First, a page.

The Chamber of Petroleum Consumers Ghana (COPECGH) has called on Bulk Distribution Companies (BDCs) and Oil Marketing Companies (OMCs) to reduce fuel prices by between 1 and 4 percent to lessen the burden of Ghanaian petroleum consumers.
According to COPECGH, the demand follows the commencement of the first fuel pricing window for February 2017 under the deregulation pricing programme of the National Petroleum Authority (NPA).
“Prices of fuel products within the country have seen some cumulative 14-17 percent increases over the past three pricing windows, with the last window which expired on the midnight of 31st of January recording further marginal increases.
“The cedi which has been the main challenge over the past three windows seem to have made some gains to stabilize over the past two weeks to currently close trading at an exchange of 4.2798 to a US dollar. World market indexes have seen some drops by over $2 /barrel to currently trade at around $53/barrel from the previous levels of around $56/barrel.”
COPECGH also said the levels of taxes in the country which have been of major concern for most Ghanaian petroleum users continue to remain at same levels though some aspects of the levies continue to rise anytime ex-refinery prices go up.
“It is our expectation that fairness under price deregulation, which dictates prices, should reflect current trends and market dynamics will prevail same way it does at the periods when prices have had to go up.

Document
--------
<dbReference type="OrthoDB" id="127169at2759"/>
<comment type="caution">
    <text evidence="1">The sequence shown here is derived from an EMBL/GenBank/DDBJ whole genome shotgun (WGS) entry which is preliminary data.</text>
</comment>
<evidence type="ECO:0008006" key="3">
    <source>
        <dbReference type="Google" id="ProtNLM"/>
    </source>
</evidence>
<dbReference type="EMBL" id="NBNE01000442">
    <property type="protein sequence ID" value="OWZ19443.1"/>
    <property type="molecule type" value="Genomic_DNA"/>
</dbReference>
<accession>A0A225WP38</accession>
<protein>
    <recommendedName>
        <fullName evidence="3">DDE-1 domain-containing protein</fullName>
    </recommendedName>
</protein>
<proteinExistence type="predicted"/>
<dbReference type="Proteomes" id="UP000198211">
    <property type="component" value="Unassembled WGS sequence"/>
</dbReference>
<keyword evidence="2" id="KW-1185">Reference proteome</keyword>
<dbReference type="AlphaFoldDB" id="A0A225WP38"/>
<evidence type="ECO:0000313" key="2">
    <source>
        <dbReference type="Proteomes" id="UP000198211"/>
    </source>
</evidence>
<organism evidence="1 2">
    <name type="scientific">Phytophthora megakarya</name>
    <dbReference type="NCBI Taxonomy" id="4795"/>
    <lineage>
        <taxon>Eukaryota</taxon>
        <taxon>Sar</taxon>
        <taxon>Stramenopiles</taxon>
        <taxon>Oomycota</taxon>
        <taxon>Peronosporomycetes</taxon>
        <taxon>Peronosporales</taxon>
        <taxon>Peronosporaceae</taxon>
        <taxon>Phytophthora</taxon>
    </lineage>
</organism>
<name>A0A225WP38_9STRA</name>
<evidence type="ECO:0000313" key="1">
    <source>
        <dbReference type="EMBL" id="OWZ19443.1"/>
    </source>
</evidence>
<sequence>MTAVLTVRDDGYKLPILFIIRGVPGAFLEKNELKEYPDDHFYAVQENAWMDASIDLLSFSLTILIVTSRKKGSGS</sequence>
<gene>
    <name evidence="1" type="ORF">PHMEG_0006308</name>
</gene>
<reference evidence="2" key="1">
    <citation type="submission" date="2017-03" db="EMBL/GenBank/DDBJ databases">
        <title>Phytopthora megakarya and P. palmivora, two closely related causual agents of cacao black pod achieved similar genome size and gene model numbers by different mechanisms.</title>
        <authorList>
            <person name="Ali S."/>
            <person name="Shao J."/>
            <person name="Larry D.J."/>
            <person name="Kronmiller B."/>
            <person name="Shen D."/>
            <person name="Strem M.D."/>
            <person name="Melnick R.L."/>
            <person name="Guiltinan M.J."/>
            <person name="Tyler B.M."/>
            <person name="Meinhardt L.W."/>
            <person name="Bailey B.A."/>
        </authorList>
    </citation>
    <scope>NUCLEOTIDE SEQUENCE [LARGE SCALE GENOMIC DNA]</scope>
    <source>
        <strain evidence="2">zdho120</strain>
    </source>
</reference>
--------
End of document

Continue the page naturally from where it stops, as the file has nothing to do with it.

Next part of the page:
“We have seen periods when the Ghanaian downstream and petroleum service providers have remained quite insensitive to movement of indexes on the world market and the cedi’s performance though these two have often served as strong basis for the various PSPs when prices have had to go up.”
It stated that most pumps were dispensing at between 4.080-4.160/litre for petrol while diesel or AGO was trading at between 4.060-4.120/litre from previous levels of 3.930-3.961 for PMS and 3.930-3.960/litre for diesel.
“We encourage officials at the Bank of Ghana (BoG) to continue working hard to stabilize and possibly strengthen the currency to forestall any further fuel price increases while reminding government of the need to also urgently review the high taxes and levies on fuel products across the country.
“We once again reiterate our call on the various BDCs and OMCs to reduce fuel prices across pumps to ensure the mounting pressure on Ghanaian pockets is reduced to commensurate world market movements and key local indicators.”
Executive Secretary of COPECGH, Duncan Amoah, urged Ghanaians to patronize the few OMCs who demonstrate price sensitivity over the period.
By Samuel Boadi